Jolly Topper tastings
Uncanny, a mixture of familiar and unfamiliar that is experienced as being peculiar. That was my interpretation of Jolly Topper conducting a vertical tasting on the obscure Clyneilsh Distillery as I am coincidently releasing a 17 year old cask from the distillery very, very soon. I had to go to this tasting…
Mark Davidson, the host of Jolly Topper tastings, held the event in the familiar surroundings of The Kilderkin on the Royal Mile and the tasting was a sell out!
Clyneilsh, is a coastal distillery located in the Northern Highlands. Constructed in 1968 although it has roots as far back as 1819 when the original distillery was founded by the Marquess of Stafford, and that distillery is now named Brora. Rumoured to have been founded to retain the market from local smugglers, the official reasoning was to take advantage of the local fertile land to support new farms.
As Mark revealed the distillery has controversial roots to that bitter time of the highland clearances and that the founder of the distillery was the Marquess of Stafford, it is a very substantial assumption to link the building of the distillery to that controversial custom.
The distillery’s uniquely coastal flavours are derived not just from its location but also from its practices. They still use barley that is malted in the Northern Highlands and the water is taken from the Clynemilton Burn located a few miles north of the distillery.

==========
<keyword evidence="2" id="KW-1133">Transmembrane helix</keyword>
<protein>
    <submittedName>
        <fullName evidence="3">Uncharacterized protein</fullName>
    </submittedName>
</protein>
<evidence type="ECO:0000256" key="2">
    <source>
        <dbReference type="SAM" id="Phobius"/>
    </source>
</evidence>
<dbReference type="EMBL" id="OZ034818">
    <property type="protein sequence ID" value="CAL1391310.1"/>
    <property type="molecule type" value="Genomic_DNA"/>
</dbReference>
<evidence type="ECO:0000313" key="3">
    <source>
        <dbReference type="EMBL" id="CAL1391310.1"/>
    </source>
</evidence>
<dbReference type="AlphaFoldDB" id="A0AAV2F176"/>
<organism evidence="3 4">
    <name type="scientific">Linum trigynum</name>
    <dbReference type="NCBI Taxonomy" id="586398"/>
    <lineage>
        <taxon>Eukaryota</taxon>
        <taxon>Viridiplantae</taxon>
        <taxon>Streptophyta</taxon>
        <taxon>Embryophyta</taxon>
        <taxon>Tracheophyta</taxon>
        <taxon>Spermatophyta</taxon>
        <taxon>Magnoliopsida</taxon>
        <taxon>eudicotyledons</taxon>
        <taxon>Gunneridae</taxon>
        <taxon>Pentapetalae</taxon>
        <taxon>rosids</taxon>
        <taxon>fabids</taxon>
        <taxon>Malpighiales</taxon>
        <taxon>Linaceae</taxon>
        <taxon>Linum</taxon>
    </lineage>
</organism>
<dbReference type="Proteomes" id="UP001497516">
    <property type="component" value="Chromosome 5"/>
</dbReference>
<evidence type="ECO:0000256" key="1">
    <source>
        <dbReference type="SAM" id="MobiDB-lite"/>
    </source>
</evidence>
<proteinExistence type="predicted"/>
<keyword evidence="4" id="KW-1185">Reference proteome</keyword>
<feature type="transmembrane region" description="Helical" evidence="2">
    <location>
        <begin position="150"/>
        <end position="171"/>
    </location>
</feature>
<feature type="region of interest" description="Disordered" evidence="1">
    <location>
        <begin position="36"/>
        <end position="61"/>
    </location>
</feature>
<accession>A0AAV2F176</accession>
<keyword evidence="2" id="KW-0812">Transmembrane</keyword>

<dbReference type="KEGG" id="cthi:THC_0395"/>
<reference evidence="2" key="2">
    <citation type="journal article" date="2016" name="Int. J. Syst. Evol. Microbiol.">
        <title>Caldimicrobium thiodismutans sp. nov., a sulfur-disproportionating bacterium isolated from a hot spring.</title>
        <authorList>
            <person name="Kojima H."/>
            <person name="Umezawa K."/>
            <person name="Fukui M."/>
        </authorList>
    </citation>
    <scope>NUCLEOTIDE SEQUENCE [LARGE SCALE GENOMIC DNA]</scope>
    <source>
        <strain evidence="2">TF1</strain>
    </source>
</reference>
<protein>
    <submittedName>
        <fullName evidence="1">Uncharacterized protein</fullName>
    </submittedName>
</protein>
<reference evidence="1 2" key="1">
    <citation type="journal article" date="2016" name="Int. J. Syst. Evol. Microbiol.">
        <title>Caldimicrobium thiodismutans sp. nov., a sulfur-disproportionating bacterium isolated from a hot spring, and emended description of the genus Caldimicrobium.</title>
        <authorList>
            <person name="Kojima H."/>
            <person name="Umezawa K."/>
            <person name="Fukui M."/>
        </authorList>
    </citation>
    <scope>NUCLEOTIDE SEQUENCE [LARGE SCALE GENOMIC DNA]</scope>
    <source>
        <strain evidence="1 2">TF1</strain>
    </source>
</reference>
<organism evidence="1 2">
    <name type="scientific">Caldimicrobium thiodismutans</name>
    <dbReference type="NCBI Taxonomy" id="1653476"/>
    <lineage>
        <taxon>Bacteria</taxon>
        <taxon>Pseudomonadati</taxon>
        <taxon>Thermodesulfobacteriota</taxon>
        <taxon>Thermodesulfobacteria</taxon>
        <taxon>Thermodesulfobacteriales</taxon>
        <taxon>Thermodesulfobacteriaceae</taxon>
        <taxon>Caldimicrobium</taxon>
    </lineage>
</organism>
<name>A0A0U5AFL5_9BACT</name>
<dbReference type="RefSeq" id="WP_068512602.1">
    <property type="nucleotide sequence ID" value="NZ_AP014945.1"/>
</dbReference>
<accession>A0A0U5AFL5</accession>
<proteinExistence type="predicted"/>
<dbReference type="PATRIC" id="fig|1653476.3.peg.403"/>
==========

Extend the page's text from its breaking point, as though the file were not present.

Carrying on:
Another fascinating taste associated with Clyneilsh is waxiness – this is rumoured to be because of the containers used by the lorries to pick up Clyneilsh; as Clyenilsh is so far up north, the lorries by this point have contained other whiskies, which although washed out of the containers, leave a residual wax layer which the Clyneilsh marries with when it is poured into the container.
Fives Whiskies of vertical tasting
The tasting was fives whiskies, all different ages and amazingly unique tastes in each one.
14 year old, 46% alc bourbon cask distillery’s own release £45.00 (light bodied, sweet nose, low alcohol, heather, grassy and lemon)
Distiller’s Edition 15 year old 46% alc, bourbon cask, £67.00 (heavier bodies, winter fruits on the nose, malty, peaty, chewy, cherry)
29 year old, bourbon cask 58% alc, Scotch Malt Whisky Society,£130.00 (Very coastal, salted caramel, peppercorn (corny), light bodied and with a little water more floral)
17 year old, bourbon cask, 56% alc, David Stirk’s Exclusive Malts, £74.00 (heavy, peaty, dark chocolate, caramel)
18 year old Refill Sherry cask, 56% alc (spicy, sherbert taste with a little water)
My favourite was the 14 year old distillery’s own release. It was very light bodied, it had a lovely sweet nose with a heather, grassy and lemon taste on the palate. It was very nice. Will definitely be getting a bottle of that!
In my opinion, the Clyneilsh generally had a salted caramel taste excluding the 14 year old distillery’s own release and in a number of the drams there was a nice hint of peat and coastal flavours.
Our Clyneilsh which will be released was distilled in 1997 and bottled in 2015. It’s a 17 year old single malt aged in a bourbon cask with a cask strength of 56% alc. Our cask yielded just 267 bottles. Enjoy Rich vanilla which evolve into cooked banana and toffee. This soft creamy dram coats the palate with dark honey beautifully accompanied by a wave of sweet spice.